Roob's Observations: Gauging Lane Johnson's Hall of Fame chances
Roob's Observations: Gauging Lane Johnson's Hall of Fame chances originally appeared on NBC Sports Philadelphia
How an injury may have helped Lane Johnson’s Hall of Fame chances, a look at the defense two weeks after the start of free agency and a look back at the real reason DeMarco Murray struggled with the Eagles.
Here are this week’s 10 Random Eagles Offseason Observations to help you get through the dead zone between free agency and the draft!
1. The irony of Lane Johnson’s torn adductor injury is that playing three playoff games with a very serious injury – and playing at a very high level – finally brought Johnson the national recognition he’s deserved for so long. Super Bowl week was huge for Johnson, who must have shared his unique story 100 times with media from all over the world. Remember, Johnson’s suspensions in 2014 and 2016 created a narrative around his career that wasn’t easy to change. Johnson has now played six seasons without banned substances and without a suspension, and he's made four Pro Bowls and two all-pros during that span.
We all know he hasn’t allowed a sack since Week 10 of the 2020 season and or a QB hit since Week 7 of 2021. I feel like the football world is finally starting to realize what we’ve all known for years – he’s the best tackle in football. When Johnson signed a one-year extension through 2026 this past week, it raised the possibility he might continue playing for several more years, instead of the two more seasons he’s talked about recently. And if he does, how will that affect his Hall of Fame chances? My take: It won’t be easy, but he’s got a legit shot. The reality is that Pro Bowls and all-pro awards are crucial to a player’s Hall of Fame chances, and Johnson didn’t pick up either one until his fifth season. But since 2017, only Trent Williams has more Pro Bowls than Johnson among tackles and nobody’s made all-pro more than Lane – David Bakhtiari and Williams have also made two. Johnson turns 33 in a few weeks and it’s fair to wonder how long he’ll play at this level. But two more all-pros and I believe he’s in Canton.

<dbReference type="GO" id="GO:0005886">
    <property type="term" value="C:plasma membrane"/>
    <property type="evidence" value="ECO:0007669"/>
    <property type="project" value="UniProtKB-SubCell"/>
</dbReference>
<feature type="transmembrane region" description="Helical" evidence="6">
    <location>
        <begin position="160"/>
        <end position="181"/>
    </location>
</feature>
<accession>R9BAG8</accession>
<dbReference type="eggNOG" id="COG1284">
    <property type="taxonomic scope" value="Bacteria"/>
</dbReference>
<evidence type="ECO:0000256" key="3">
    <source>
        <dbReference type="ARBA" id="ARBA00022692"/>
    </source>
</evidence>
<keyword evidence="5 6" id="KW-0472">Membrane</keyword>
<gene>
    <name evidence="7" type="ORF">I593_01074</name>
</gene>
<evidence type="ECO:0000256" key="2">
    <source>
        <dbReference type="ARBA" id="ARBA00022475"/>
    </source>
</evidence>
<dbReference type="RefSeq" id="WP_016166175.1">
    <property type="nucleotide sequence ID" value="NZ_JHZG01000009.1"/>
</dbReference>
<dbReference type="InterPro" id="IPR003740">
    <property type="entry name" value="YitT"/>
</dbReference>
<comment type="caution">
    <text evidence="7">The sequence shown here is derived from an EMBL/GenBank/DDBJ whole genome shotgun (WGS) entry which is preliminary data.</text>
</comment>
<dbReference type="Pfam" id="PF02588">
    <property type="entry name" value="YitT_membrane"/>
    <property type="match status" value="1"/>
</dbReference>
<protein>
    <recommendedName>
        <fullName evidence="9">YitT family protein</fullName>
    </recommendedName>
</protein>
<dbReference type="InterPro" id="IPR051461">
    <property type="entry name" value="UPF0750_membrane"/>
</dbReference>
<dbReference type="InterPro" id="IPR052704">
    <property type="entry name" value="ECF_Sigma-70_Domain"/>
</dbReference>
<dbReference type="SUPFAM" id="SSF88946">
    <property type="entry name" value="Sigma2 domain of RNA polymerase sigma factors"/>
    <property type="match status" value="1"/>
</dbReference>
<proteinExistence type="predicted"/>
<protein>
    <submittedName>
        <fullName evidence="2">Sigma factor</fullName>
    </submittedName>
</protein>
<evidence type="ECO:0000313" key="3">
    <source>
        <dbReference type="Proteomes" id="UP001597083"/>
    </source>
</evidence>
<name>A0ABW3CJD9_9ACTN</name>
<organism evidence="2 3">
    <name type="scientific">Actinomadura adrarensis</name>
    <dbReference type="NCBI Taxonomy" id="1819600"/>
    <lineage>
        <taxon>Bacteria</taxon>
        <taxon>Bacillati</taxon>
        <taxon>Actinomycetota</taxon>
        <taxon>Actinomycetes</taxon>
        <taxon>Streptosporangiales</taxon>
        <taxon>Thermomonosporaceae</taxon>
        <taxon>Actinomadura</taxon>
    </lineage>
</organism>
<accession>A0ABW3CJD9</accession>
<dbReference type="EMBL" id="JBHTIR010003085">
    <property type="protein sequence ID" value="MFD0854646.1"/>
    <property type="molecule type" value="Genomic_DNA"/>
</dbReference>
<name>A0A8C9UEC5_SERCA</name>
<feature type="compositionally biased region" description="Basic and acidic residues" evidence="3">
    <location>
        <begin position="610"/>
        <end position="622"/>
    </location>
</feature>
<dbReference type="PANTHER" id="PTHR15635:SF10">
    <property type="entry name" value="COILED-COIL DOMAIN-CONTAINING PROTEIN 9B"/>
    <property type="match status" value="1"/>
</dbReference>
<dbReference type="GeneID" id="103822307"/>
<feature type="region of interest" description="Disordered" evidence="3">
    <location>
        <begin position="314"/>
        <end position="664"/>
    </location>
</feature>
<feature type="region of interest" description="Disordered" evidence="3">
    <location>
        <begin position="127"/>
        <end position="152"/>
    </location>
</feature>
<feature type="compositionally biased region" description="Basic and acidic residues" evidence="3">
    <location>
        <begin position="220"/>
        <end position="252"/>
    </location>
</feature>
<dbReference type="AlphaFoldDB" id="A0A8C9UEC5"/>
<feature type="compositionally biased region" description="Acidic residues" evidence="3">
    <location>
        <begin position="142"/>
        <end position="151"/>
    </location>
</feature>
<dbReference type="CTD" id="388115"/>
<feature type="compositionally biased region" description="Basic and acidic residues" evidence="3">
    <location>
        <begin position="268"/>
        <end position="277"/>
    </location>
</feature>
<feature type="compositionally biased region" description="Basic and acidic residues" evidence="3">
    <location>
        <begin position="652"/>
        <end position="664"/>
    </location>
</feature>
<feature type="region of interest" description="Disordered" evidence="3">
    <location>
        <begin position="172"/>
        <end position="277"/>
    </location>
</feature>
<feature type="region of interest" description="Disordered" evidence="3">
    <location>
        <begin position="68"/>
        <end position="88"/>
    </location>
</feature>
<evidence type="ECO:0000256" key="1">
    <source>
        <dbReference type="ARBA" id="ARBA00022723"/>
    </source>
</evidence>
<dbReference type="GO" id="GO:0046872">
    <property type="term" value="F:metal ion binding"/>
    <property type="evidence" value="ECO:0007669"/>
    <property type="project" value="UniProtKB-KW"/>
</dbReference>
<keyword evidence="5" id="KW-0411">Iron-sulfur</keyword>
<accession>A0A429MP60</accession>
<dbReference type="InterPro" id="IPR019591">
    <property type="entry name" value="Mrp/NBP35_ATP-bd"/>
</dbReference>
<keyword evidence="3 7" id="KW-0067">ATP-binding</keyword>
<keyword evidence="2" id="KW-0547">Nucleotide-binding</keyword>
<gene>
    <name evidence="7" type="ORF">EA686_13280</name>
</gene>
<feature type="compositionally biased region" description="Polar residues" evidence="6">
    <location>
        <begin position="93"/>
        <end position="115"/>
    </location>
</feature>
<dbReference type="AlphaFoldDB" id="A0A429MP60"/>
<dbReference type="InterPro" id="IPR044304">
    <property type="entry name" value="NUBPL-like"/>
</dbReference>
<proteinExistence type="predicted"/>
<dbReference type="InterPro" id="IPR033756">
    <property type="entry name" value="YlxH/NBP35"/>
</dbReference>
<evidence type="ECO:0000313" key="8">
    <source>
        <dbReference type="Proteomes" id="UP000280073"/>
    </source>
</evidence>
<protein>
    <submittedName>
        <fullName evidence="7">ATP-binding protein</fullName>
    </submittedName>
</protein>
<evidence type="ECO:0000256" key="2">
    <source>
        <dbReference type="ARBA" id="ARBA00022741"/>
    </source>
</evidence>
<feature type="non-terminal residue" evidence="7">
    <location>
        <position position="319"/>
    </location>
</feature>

In NFL history, 45 offensive linemen have made all-pro first team four times. Of those 45, 38 are in Canton, three aren’t eligible yet (including Kelce), one was kept out because he murdered his wife, and the three others played in the 1940s. So every offensive lineman who made all-pro four times in the last 68 years and wasn’t part of a murder-suicide is a Hall of Famer. Johnson already has four Pro Bowls, two all-pros, two Super Bowl appearances and one championship – all in the last six years. And no sign of slowing down. And once you start racking up those postseason honors while playing at an elite level, you can keep piling them up. He’s got a real shot at this.
2. If Lane does go into Canton, that’s most likely three Hall of Famers for Jeff Stoutland, which is insane. Jason Kelce is a lock and Jason Peters is darn close to a lock. Get this: In Eagles history, offensive linemen have made first-team all-pro a total of 21 times. That’s 11 times in 72 years before Stoutland and 10 times in 10 years with Stoutland.
3. I still don’t get what happened to Miles Sanders in the Super Bowl. Here’s a guy who ran for nearly 1,300 yards with 11 touchdowns and a 4.9 average during the regular season, and in the biggest game of his life, he was a complete non-factor against an average run defense – the Chiefs were 15th in opposing rush average at 4.4. Sanders ran 7 times for 16 yards and a 2.3 average in the Super Bowl (and had that fumble returned for a touchdown that was reversed). He did hurt his hand at one point, but he was healthy enough to return to the game. The Eagles scored 35 points without him playing much of a role, but it’s still a mystery why one of the Eagles’ biggest weapons all year was just so shockingly ineffective.
And who knows, if the Eagles had been able to establish the run better maybe they could have kept Patrick Mahomes and that Chiefs offense off the field more. Sanders became only the third back in NFL history to rush for 1,250 yards during a regular season and then average 2.3 yards or worse in a Super Bowl, joining Thurman Thomas and Marshall Faulk. And then before you knew it, he was a Panther, and that was that. Just a weird and unfortunate ending to a terrific four years here.
4. The only players in Eagles history with back-to-back games with 100 rushing yards and two touchdowns are Steve Van Buren and Bryce Brown.
5. Jalen Hurts is already the only QB in NFL history with three career games with three rushing TDs (Saints in 2021, Bears and Chiefs in 2022). Only Daunte Culpepper (2000, 2007), Johnny Lujack (1950, 1951) and Tobin Rote (1954, 1956) have had two. Only 14 other QBs have had one.